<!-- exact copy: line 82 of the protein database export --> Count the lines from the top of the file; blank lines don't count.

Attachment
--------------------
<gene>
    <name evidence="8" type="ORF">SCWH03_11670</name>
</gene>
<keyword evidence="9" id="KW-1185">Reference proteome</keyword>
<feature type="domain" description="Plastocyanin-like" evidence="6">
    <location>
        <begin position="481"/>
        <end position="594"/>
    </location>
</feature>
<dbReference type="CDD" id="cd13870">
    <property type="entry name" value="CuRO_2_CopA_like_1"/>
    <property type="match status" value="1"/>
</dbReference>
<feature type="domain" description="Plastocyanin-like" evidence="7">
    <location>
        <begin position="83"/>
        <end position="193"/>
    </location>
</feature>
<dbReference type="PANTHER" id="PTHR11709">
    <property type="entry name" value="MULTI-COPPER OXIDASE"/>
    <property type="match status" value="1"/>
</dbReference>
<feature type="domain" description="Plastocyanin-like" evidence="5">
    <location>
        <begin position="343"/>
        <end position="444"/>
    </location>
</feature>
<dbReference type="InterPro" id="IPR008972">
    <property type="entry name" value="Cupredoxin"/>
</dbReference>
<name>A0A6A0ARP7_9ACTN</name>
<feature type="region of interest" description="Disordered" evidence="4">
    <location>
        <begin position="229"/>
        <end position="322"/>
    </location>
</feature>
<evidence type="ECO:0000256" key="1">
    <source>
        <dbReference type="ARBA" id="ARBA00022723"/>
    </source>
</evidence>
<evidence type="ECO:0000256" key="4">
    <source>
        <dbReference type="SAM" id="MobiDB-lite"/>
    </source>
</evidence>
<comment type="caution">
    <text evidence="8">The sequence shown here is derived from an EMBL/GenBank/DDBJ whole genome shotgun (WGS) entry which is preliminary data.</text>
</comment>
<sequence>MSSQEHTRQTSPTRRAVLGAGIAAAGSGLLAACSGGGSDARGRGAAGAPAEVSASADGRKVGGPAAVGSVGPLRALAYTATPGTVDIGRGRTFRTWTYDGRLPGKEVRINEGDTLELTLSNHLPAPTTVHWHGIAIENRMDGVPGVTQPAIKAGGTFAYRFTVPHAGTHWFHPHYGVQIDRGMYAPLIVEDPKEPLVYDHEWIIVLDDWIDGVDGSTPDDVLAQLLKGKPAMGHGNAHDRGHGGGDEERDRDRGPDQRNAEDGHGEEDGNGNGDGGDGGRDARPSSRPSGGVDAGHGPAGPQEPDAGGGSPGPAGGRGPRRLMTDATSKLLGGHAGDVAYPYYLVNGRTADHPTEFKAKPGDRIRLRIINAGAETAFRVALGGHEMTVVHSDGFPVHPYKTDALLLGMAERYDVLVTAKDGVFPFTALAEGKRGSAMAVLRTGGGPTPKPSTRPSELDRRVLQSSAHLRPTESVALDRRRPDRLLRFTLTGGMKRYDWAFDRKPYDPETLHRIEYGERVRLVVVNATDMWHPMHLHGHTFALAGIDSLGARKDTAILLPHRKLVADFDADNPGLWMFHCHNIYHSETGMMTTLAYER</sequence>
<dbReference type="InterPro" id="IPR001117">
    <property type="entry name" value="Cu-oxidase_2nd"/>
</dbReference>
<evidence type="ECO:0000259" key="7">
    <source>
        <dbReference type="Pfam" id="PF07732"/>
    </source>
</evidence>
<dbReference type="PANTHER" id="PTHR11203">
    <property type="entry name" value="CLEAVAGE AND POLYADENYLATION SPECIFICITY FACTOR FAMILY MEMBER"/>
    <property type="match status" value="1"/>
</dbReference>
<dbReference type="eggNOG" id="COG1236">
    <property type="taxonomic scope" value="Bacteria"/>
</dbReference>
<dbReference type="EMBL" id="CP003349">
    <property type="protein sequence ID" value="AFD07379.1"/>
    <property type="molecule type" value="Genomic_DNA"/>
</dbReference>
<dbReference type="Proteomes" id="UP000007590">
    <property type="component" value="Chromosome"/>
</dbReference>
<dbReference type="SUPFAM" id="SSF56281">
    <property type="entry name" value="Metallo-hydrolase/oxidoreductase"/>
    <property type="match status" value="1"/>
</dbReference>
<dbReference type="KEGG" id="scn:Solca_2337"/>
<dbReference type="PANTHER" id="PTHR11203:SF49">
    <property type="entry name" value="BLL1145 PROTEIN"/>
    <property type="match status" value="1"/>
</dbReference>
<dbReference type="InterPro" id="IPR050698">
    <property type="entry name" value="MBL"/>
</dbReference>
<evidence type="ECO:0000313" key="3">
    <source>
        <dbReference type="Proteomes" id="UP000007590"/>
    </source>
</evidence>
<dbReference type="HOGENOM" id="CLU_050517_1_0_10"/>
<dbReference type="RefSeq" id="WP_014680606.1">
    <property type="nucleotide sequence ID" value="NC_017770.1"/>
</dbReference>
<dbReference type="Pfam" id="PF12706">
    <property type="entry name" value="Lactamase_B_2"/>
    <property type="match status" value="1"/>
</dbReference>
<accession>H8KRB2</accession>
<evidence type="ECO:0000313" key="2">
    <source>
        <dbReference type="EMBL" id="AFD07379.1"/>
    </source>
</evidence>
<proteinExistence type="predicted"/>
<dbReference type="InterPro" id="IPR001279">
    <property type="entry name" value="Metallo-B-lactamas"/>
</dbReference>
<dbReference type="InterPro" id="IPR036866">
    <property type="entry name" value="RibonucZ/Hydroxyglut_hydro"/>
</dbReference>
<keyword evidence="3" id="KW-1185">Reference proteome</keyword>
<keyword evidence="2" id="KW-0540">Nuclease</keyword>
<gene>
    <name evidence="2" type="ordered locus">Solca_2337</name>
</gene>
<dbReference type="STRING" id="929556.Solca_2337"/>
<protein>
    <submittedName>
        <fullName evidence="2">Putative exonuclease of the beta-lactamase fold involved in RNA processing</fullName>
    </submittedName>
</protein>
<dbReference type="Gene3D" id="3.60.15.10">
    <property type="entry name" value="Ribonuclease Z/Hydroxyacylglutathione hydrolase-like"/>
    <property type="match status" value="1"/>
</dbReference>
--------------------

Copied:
<dbReference type="PANTHER" id="PTHR11203:SF49">